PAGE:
Then Jesus commanded his disciples to tell no one that he was the Christ. From that time
Jesus began to show his disciples that he must go to Jerusalem and suffer many things ... and
be killed, and on the third day be raised.
Jesus talks explicitly about his death and resurrection a second time in Mark 9 and parallel passages in Matthew 17:22-23 and Luke 9:44-45. The disciples still don’t understand it, which some commentaries interpret to mean that they were prevented by the Holy Spirit from understanding it. I don’t think this explanation is necessary. If someone said to you, “Don’t worry, I’ll be home right after my funeral,” would you understand it?
Mark 9:30-32. They went on from there through Galilee. And he didn't
want anyone to know, because he was teaching his disciples, "The Son of Man is
going to be delivered into the hands of men, and they will kill him. And having been killed,
after three days he will rise."
But they did not understand this, and were afraid to question him.
At the Last Supper
At the Last Supper, Jesus spent much of the evening reiterating his teachings and trying to prepare the disciples for the coming days. He mentions the resurrection twice. They still didn’t get it.
John 14:18-19. "I will not leave you without comfort; I am coming to you. Yet a
little while and the world will see me no more, but you will see me. Because I live, you
also will live.
John 16:17-22. So some of his disciples said to one another, "What does he mean,
'A little while, and you will not see me, and again a little while, and you will
see me'; and, 'because I am going to the Father'?" ... We don't know what he is talking
Jesus knew that they wanted to ask him, so he said to them, "... I tell you for sure, you
will weep and lament, but the world will rejoice. You will be sorrowful, but your sorrow will
turn into joy. When a woman is giving birth, she is sorrowful because her hour has come, but
when she has delivered the baby, she no longer remembers the trouble.... So also you have
sorrow now, but I will see you again,
and your hearts will rejoice, and no one will take your joy from you.
At His Trial
Unless you count the one passage about the sign of Jonah, the first time Jesus talks explicitly about the resurrection to anyone outside the circle of his disciples is at his trial. The reason is obvious from the high priest’s reaction.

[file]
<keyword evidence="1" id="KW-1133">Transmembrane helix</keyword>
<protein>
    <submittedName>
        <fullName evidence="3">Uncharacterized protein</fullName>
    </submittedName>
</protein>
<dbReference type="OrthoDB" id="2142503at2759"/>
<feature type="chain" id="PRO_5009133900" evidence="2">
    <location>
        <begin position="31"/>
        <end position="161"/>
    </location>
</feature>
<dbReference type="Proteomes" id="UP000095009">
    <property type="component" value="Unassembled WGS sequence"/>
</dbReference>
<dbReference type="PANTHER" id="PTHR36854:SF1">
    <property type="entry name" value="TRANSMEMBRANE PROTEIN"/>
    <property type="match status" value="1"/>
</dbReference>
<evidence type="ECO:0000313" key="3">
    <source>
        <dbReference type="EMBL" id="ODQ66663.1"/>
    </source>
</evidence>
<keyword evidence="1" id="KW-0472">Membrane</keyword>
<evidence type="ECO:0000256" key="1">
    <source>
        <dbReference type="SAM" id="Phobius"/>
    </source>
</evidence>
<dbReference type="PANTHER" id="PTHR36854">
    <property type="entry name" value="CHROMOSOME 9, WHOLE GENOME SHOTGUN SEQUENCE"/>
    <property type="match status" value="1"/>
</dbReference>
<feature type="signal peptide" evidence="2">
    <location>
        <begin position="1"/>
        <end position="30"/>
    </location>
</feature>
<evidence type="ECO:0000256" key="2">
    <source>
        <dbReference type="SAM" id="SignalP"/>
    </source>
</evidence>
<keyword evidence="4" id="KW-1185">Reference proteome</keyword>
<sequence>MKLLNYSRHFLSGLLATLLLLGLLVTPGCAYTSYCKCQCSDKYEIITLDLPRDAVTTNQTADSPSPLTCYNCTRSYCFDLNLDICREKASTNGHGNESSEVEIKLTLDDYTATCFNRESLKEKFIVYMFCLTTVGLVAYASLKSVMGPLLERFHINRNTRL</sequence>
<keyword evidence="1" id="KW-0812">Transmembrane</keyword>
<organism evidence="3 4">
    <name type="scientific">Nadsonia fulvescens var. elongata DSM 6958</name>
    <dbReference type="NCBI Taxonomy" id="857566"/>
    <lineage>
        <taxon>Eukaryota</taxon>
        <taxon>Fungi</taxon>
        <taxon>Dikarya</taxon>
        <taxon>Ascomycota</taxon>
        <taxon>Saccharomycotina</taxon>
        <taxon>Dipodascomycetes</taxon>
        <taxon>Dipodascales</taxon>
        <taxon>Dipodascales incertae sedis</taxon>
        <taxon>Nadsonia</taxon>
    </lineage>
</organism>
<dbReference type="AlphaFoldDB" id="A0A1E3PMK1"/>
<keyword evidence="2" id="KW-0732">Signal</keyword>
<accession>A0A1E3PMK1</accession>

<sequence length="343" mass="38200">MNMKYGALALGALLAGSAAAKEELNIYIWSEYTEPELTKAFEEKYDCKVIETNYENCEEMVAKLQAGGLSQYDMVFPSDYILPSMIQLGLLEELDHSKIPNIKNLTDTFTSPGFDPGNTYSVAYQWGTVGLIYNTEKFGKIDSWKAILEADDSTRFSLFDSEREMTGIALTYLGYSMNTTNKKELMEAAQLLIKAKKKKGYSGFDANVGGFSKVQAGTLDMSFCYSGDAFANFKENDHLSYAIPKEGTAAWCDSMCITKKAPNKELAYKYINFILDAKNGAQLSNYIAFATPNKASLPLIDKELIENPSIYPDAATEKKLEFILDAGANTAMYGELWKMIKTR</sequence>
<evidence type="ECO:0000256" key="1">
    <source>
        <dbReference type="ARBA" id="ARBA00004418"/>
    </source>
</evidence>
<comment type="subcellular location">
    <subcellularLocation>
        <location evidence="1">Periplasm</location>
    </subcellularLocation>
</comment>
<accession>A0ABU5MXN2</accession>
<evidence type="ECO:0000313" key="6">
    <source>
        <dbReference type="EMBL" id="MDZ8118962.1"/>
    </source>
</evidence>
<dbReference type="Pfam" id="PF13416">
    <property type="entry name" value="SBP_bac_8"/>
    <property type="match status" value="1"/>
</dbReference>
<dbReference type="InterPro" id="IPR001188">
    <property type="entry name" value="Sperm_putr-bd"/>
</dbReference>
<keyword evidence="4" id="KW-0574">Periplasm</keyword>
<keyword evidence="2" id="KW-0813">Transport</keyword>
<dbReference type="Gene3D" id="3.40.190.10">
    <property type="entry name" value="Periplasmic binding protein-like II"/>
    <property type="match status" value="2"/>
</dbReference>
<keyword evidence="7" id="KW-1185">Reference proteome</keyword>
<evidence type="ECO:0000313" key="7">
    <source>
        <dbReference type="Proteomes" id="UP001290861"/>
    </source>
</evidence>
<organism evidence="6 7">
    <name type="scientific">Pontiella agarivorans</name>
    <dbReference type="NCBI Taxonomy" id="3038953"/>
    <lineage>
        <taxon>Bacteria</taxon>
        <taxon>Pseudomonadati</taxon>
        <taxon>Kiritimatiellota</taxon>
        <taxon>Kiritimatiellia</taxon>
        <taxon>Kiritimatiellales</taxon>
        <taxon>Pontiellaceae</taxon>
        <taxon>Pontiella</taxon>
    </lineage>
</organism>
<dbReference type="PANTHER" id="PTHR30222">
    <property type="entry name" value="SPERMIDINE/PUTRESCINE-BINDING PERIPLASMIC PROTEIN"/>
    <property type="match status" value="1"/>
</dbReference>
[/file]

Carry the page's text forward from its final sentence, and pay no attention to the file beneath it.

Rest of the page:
Mat 26:63-64. But Jesus remained silent. And the high priest said to him, "I
adjure you by the living God, tell us if you are the Christ, the Son of God."
Jesus said to him, "You have said so. But I tell you, from now on you will see the Son of Man
sitting at the right hand of Power and coming on the clouds of heaven."
Then the high priest tore his robes, saying, "He has blasphemed. What further need have we of
witnesses? Look! You have now heard his blasphemy!
Memories of the Disciples, after the Resurrection
John, who had the keenest spiritual insight of the disciples, understood the predictions immediately when he saw the empty tomb.
John 20:3-9. So Peter and the other disciple [i.e., John] went out and went to
the tomb. The two of them were running together, but the other disciple outran Peter and
reached the tomb first. Stooping to look in, he saw the linen cloths lying there, but he did not go in.
Then Simon Peter came, following him, and he went into the tomb and saw the linen cloths
lying there, and the cloth that had been on Jesus' head, not lying with the linen cloths but
folded up in a place by itself.
Then the other disciple, who had reached the tomb first, also went in, and he saw and believed; for as yet they did not understand the Scripture, that he must rise from the dead.
By the day of Pentecost, all eleven of the disciples, together with another 100 or so close
followers, finally understood what Jesus had been saying all along. In Acts 2:25-28, Peter quotes Psalms 16 as a prophecy of the resurrection:
Psalms 16:8-11. I have set the LORD always before me; because he is at my right
hand, I shall not be shaken.
Copyright 2007, 2011 by Regina L. Hunter. All rights reserved.
Opinions expressed on this page are solely those of the
author, Regina Hunter, and may or may not be shared by the sponsors or the
Bible-study participants. Thanks to the
Holy Spirit for any useful ideas presented here, and thanks to all the readers
for their support and enthusiasm. All
errors are, of course, the sole responsibility of the author.
Therefore my heart is glad, and my whole being rejoices;
my flesh also dwells secure.
For you will not abandon my soul to Sheol, or let your holy one
You make known to me the path of life; in your presence there is
fullness of joy; at your right hand are pleasures forevermore.
St. John’s United Methodist Church,
2626 Arizona NE, Albuquerque, New Mexico 87110
Traditional worship services are held Sundays at 8:15 and
11:00 a.m. in the sanctuary. Casual worship services are held Sundays at
9:30 a.m. in the Family Life Center.
are held monthly on the second Saturday at 5:00 p.m. in the sanctuary. St. John’s feels especially called to the worship of God and to the service of our neighbors through our music program